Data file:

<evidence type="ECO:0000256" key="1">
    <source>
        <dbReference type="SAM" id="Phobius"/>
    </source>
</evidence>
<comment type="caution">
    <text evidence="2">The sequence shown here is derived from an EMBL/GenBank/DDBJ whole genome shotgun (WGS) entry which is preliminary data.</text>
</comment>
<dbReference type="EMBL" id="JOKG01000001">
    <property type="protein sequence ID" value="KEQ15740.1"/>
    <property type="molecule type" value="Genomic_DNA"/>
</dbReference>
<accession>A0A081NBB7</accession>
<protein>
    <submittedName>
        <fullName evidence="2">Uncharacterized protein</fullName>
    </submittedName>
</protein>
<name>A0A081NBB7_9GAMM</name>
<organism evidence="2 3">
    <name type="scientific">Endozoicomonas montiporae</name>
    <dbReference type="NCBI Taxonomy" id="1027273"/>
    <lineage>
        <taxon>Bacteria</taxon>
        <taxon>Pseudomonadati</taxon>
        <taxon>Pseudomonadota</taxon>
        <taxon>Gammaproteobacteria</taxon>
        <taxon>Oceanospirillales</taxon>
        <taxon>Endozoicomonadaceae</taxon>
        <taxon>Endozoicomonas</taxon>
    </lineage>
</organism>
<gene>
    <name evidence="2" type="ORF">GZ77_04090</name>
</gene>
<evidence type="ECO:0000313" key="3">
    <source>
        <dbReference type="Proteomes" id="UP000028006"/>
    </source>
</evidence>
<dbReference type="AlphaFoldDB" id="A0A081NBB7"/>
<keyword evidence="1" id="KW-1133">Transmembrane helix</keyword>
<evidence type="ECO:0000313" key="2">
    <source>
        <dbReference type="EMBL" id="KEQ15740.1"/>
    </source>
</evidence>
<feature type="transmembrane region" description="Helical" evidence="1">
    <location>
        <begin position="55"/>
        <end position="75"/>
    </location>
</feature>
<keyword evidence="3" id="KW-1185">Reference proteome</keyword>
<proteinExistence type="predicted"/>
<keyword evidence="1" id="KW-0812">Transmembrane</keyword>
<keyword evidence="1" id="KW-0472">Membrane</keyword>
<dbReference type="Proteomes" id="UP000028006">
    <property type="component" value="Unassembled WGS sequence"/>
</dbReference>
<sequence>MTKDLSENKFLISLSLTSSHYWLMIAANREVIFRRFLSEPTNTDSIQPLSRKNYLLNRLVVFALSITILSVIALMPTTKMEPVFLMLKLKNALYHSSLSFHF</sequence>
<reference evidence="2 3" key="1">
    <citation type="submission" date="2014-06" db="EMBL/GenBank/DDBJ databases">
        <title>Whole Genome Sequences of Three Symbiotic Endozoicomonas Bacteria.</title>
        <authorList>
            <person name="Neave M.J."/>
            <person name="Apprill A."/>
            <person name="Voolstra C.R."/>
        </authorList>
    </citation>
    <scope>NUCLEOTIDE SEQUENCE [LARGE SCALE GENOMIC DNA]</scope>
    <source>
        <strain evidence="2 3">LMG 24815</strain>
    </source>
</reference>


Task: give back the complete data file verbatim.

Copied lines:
<evidence type="ECO:0000256" key="1">
    <source>
        <dbReference type="SAM" id="Phobius"/>
    </source>
</evidence>
<comment type="caution">
    <text evidence="2">The sequence shown here is derived from an EMBL/GenBank/DDBJ whole genome shotgun (WGS) entry which is preliminary data.</text>
</comment>
<dbReference type="EMBL" id="JOKG01000001">
    <property type="protein sequence ID" value="KEQ15740.1"/>
    <property type="molecule type" value="Genomic_DNA"/>
</dbReference>
<accession>A0A081NBB7</accession>
<protein>
    <submittedName>
        <fullName evidence="2">Uncharacterized protein</fullName>
    </submittedName>
</protein>
<name>A0A081NBB7_9GAMM</name>
<organism evidence="2 3">
    <name type="scientific">Endozoicomonas montiporae</name>
    <dbReference type="NCBI Taxonomy" id="1027273"/>
    <lineage>
        <taxon>Bacteria</taxon>
        <taxon>Pseudomonadati</taxon>
        <taxon>Pseudomonadota</taxon>
        <taxon>Gammaproteobacteria</taxon>
        <taxon>Oceanospirillales</taxon>
        <taxon>Endozoicomonadaceae</taxon>
        <taxon>Endozoicomonas</taxon>
    </lineage>
</organism>
<gene>
    <name evidence="2" type="ORF">GZ77_04090</name>
</gene>
<evidence type="ECO:0000313" key="3">
    <source>
        <dbReference type="Proteomes" id="UP000028006"/>
    </source>
</evidence>
<dbReference type="AlphaFoldDB" id="A0A081NBB7"/>
<keyword evidence="1" id="KW-1133">Transmembrane helix</keyword>
<evidence type="ECO:0000313" key="2">
    <source>
        <dbReference type="EMBL" id="KEQ15740.1"/>
    </source>
</evidence>
<feature type="transmembrane region" description="Helical" evidence="1">
    <location>
        <begin position="55"/>
        <end position="75"/>
    </location>
</feature>
<keyword evidence="3" id="KW-1185">Reference proteome</keyword>
<proteinExistence type="predicted"/>
<keyword evidence="1" id="KW-0812">Transmembrane</keyword>
<keyword evidence="1" id="KW-0472">Membrane</keyword>
<dbReference type="Proteomes" id="UP000028006">
    <property type="component" value="Unassembled WGS sequence"/>
</dbReference>
<sequence>MTKDLSENKFLISLSLTSSHYWLMIAANREVIFRRFLSEPTNTDSIQPLSRKNYLLNRLVVFALSITILSVIALMPTTKMEPVFLMLKLKNALYHSSLSFHF</sequence>
<reference evidence="2 3" key="1">
    <citation type="submission" date="2014-06" db="EMBL/GenBank/DDBJ databases">
        <title>Whole Genome Sequences of Three Symbiotic Endozoicomonas Bacteria.</title>
        <authorList>
            <person name="Neave M.J."/>
            <person name="Apprill A."/>
            <person name="Voolstra C.R."/>
        </authorList>
    </citation>
    <scope>NUCLEOTIDE SEQUENCE [LARGE SCALE GENOMIC DNA]</scope>
    <source>
        <strain evidence="2 3">LMG 24815</strain>
    </source>
</reference>